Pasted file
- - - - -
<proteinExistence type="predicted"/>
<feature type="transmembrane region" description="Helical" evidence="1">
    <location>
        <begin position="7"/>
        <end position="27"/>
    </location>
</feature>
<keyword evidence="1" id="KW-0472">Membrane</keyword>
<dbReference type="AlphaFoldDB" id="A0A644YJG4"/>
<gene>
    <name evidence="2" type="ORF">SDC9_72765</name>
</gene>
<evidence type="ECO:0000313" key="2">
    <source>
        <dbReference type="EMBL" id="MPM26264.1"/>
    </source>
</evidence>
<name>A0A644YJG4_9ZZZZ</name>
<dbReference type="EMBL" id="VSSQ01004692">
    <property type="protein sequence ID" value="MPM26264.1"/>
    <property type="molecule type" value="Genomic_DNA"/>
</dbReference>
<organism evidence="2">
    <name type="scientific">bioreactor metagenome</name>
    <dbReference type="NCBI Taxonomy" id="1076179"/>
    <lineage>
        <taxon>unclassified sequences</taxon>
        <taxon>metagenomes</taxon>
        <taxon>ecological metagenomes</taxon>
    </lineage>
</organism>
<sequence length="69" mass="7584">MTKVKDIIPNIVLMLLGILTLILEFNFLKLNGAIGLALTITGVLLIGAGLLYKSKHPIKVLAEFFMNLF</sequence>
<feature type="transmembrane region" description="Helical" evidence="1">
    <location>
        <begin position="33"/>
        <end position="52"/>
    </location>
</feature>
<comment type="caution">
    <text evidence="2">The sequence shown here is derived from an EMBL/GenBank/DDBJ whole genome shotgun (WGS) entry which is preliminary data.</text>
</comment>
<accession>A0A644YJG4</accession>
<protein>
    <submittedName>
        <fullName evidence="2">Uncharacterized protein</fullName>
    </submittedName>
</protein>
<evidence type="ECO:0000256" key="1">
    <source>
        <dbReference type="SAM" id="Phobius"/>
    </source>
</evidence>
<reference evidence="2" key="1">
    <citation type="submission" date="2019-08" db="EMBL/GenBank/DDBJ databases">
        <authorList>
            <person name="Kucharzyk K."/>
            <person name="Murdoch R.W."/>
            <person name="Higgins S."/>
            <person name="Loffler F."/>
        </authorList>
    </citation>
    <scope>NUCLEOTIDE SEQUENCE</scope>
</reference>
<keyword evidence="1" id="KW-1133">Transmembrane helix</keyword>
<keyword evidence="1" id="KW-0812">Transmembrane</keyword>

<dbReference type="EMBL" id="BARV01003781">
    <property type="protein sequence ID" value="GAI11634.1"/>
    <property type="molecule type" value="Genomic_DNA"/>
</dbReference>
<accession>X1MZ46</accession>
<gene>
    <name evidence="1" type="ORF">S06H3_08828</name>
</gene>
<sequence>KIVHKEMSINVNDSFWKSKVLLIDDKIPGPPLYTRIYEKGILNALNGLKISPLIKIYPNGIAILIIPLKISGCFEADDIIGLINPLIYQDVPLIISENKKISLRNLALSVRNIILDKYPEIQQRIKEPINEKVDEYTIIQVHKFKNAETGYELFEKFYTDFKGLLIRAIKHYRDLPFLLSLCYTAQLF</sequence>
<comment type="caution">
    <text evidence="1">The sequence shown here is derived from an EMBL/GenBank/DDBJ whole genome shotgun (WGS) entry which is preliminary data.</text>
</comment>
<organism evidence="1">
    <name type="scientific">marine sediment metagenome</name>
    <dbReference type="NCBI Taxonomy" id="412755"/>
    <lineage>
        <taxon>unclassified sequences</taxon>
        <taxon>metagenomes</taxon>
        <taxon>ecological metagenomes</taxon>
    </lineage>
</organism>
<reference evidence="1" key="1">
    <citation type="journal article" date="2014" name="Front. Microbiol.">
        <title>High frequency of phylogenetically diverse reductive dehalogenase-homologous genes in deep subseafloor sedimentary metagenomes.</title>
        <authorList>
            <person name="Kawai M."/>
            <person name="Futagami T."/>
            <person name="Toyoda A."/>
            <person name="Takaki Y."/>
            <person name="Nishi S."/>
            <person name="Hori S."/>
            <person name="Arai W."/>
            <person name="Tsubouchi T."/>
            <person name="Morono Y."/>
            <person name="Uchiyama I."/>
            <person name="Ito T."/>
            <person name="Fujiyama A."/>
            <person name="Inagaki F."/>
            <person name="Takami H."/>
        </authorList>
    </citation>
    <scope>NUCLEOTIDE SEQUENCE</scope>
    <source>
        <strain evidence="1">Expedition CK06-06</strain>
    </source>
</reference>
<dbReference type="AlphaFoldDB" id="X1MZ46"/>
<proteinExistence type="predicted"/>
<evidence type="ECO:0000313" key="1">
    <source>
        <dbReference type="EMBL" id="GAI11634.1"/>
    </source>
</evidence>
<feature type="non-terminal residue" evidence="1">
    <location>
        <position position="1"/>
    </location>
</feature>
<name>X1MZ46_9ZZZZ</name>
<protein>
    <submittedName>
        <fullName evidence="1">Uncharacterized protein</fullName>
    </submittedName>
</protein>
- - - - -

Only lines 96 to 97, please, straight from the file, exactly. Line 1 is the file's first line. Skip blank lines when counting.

            <person name="Hori S."/>
            <person name="Arai W."/>